• 34. “ My shopping habits will not change back once the recession is over. We are not lacking for the basics and still have a wonderful life. Less is more in our family now.” Coupon sites have been the second-most-visited category on the Internet—behind job sites—for about a year. Source: eMarketer, May 2009 — Blanca, 43
    • 35. RECESSION BRAND SHOPPING DIGITAL
    • 36.
      • Holding out
      • Deferring purchases and selectively trading down or changing channels
      Trading WAY down More than ever, putting the family’s needs before their own; rethinking luxury DIGITAL TEEN DIGITAL MOM
    • 37. Brand loyalty is increasingly important among 13-21 year olds, as 73% now shop at a fixed group of stores . “ I’m pretty picky about clothes. They’re the hardest to give up. I notice the difference in quality so I usually compromise by buying good brands on sale. “ Source: Euro RSCG Discovery survey, May, 2009 “ I haven’t really given up any brands. I maybe don’t buy quite as much, but I still buy the same brands I always did.“ — Alicia, 18 — David, 17
    • 38. Favorite Brands During the Recession, Resource Interactive and Harris Interactive, 2009
    • 39. SHOPPING DIGITAL MOMS Favorite Brands During the Recession, Resource Interactive and Harris Interactive, 2009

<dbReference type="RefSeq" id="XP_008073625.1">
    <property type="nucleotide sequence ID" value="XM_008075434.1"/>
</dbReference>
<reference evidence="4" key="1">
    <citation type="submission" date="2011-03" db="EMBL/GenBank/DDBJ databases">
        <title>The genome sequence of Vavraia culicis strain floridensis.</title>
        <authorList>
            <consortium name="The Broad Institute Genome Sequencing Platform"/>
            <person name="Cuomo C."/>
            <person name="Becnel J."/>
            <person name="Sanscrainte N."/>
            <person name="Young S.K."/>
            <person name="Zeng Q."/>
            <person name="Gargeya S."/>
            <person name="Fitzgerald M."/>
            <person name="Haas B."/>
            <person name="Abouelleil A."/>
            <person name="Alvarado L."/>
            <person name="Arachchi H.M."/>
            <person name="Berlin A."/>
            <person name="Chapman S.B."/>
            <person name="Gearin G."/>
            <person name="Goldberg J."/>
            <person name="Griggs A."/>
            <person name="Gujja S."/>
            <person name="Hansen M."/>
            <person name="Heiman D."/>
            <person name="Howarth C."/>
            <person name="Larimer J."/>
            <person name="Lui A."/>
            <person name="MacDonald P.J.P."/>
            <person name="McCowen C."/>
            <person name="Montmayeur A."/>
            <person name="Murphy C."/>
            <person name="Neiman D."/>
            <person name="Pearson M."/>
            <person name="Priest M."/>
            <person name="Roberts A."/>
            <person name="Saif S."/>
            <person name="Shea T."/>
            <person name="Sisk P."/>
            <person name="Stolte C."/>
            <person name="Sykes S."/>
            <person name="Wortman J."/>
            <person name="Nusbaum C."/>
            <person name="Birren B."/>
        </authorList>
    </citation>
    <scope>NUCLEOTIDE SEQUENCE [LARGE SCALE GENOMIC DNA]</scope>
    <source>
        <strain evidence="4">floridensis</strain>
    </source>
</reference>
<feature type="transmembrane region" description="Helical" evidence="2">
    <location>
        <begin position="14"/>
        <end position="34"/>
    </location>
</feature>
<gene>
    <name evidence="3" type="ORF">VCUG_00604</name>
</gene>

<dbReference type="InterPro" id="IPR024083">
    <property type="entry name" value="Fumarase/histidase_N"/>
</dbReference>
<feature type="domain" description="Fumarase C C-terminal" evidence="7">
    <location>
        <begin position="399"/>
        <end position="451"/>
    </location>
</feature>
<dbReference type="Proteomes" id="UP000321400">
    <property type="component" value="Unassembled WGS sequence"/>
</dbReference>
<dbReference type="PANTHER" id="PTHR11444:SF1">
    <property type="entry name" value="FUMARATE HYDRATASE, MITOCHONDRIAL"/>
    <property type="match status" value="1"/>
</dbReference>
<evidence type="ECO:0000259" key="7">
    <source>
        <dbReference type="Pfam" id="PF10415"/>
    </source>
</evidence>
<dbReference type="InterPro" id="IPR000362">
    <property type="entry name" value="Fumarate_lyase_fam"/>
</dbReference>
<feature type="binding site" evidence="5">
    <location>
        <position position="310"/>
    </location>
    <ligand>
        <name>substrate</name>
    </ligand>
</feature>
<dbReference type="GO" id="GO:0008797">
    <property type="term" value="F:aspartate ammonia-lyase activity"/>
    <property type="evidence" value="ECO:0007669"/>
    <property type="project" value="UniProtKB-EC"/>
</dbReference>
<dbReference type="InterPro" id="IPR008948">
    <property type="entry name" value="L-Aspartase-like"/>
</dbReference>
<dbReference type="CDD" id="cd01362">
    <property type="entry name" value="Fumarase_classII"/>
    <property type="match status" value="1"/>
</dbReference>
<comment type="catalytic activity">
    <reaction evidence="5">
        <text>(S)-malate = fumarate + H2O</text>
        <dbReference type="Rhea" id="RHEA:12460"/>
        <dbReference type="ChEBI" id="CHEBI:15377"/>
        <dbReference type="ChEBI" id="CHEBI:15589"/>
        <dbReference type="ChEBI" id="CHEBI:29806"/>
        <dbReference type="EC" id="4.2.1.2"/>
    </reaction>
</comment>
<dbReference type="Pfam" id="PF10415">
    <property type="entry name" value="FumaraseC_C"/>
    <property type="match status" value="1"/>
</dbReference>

• 40. “ I’m not really into any specific brands anymore. I realized that I don’t need a $300 purse as much as my kids need clothes and food.” “ Definitely more Target shopping going now .... previously it was Nordstrom, Coach, Dior.” 43% are buying store brands instead of national or high-end brands. Source: TNS Retail Forward, August 2008 — Keri-Anne, 32 — Sheryl, 49
    • 41. RECESSION BRAND SHOPPING DIGITAL
    • 42.
      • Seeking independence from adults through digital devices
      • As the first true digital “natives,” teens have more ways to experience freedom
      Seeking control and connection A means of getting answers and more value, monitoring kids, finding social fulfillment DIGITAL TEENS DIGITAL MOMS
    • 43. “ There’s a mini-generation gap between under-twenty and over-twenty Gen Y’rs, due to the swift progression of technology in the past two decades.” — GenBuY, October 8, 2009
    • 44. % NET CHANGE IN USAGE Net Change in Communication Usage by 15-17 year olds in last 6 months Source: Exact Target, July 2009 Text Social Network Email Instant Message % more often - % less often